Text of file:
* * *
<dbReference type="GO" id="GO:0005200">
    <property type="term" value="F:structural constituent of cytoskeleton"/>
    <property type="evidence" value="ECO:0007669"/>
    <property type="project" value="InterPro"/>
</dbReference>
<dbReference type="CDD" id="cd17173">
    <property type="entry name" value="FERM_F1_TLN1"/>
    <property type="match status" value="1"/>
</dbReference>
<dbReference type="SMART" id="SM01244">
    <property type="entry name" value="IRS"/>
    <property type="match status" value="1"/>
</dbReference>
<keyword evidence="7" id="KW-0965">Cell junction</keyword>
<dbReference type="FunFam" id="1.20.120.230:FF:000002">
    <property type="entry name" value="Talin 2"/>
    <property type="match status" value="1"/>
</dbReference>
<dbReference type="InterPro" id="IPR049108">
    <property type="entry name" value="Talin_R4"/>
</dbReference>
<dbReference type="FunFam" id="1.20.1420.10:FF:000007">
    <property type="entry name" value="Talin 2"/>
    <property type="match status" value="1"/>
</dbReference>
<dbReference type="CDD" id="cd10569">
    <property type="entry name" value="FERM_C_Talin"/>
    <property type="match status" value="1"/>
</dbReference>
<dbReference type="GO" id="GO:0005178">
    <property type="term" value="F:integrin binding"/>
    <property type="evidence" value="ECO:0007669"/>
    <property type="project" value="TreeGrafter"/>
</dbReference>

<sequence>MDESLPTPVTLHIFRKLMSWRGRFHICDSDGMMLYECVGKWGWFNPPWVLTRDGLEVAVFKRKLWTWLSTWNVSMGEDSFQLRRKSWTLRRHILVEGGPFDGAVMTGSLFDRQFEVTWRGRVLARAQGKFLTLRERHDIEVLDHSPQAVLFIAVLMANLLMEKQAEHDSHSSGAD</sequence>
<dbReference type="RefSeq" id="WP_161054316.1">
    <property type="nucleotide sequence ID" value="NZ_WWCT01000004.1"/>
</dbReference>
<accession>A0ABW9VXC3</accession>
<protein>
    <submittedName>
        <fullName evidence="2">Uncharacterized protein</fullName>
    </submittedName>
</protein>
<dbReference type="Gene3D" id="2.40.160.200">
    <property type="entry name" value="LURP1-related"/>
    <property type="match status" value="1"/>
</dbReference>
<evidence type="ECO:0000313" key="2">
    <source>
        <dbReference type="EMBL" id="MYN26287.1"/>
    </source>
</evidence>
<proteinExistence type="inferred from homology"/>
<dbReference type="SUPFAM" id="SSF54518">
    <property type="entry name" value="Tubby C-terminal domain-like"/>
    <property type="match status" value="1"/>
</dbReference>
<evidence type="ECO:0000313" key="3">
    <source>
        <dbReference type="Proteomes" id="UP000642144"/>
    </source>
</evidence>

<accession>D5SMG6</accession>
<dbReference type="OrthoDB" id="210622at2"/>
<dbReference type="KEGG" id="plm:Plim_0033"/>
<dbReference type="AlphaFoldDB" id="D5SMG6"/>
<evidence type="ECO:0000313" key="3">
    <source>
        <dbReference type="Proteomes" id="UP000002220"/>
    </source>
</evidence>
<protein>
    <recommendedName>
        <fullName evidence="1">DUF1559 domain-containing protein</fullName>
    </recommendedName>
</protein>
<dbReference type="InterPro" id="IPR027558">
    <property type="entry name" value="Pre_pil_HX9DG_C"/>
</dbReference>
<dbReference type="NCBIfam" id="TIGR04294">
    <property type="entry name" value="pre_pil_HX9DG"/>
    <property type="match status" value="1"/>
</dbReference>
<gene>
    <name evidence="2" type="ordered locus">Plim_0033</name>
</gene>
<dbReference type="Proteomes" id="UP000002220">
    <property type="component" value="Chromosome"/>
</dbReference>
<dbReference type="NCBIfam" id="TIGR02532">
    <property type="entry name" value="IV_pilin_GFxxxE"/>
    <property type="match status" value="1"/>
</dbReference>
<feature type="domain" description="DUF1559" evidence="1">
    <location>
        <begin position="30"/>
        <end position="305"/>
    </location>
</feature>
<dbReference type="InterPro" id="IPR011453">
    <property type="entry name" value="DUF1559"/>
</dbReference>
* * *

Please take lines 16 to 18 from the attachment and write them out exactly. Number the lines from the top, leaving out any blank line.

    <property type="entry name" value="Talin 2"/>
    <property type="match status" value="1"/>
</dbReference>